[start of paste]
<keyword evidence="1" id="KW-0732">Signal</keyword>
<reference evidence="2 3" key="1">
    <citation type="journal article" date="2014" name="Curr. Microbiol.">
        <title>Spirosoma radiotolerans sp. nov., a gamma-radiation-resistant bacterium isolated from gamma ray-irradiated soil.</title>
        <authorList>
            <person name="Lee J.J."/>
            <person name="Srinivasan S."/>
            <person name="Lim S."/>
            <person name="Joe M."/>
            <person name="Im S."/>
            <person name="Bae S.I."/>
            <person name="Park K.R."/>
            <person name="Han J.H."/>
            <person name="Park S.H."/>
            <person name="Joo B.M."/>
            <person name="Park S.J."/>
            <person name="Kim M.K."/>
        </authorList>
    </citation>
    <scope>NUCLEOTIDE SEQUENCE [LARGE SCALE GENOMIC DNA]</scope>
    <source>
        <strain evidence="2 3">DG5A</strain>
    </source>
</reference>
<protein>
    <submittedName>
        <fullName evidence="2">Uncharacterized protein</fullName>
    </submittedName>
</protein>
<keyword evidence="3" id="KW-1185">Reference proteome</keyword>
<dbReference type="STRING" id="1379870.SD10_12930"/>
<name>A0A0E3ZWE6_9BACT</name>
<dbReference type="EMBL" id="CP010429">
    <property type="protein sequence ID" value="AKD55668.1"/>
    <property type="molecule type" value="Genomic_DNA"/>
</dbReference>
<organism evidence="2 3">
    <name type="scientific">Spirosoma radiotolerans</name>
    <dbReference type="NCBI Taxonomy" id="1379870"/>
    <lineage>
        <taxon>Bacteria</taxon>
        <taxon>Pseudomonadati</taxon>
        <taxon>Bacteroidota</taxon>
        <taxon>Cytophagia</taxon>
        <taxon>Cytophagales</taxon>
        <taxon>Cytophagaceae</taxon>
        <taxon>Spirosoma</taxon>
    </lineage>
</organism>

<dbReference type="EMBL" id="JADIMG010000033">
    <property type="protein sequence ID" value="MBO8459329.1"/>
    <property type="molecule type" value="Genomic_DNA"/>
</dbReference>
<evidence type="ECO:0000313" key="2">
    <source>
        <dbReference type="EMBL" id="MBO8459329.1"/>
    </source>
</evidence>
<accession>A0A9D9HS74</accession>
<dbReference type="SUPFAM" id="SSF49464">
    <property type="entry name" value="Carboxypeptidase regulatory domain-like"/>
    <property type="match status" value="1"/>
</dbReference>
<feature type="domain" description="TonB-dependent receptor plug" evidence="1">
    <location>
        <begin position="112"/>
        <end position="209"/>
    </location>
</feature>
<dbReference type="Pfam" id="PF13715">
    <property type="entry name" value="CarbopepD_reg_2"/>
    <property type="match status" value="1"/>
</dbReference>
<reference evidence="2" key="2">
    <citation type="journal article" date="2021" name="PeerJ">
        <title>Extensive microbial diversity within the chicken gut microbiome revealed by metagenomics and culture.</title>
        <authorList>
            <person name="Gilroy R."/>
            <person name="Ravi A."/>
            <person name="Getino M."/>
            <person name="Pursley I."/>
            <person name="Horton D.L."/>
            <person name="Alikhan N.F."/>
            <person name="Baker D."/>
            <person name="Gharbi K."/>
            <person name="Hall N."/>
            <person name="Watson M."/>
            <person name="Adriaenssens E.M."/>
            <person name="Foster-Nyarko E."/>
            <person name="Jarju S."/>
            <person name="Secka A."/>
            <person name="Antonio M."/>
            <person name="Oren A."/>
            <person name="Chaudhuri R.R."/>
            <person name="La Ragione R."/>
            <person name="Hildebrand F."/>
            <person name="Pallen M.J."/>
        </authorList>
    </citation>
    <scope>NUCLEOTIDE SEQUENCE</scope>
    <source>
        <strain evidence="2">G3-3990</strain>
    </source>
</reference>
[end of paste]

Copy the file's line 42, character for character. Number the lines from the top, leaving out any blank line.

        <taxon>Pseudomonadati</taxon>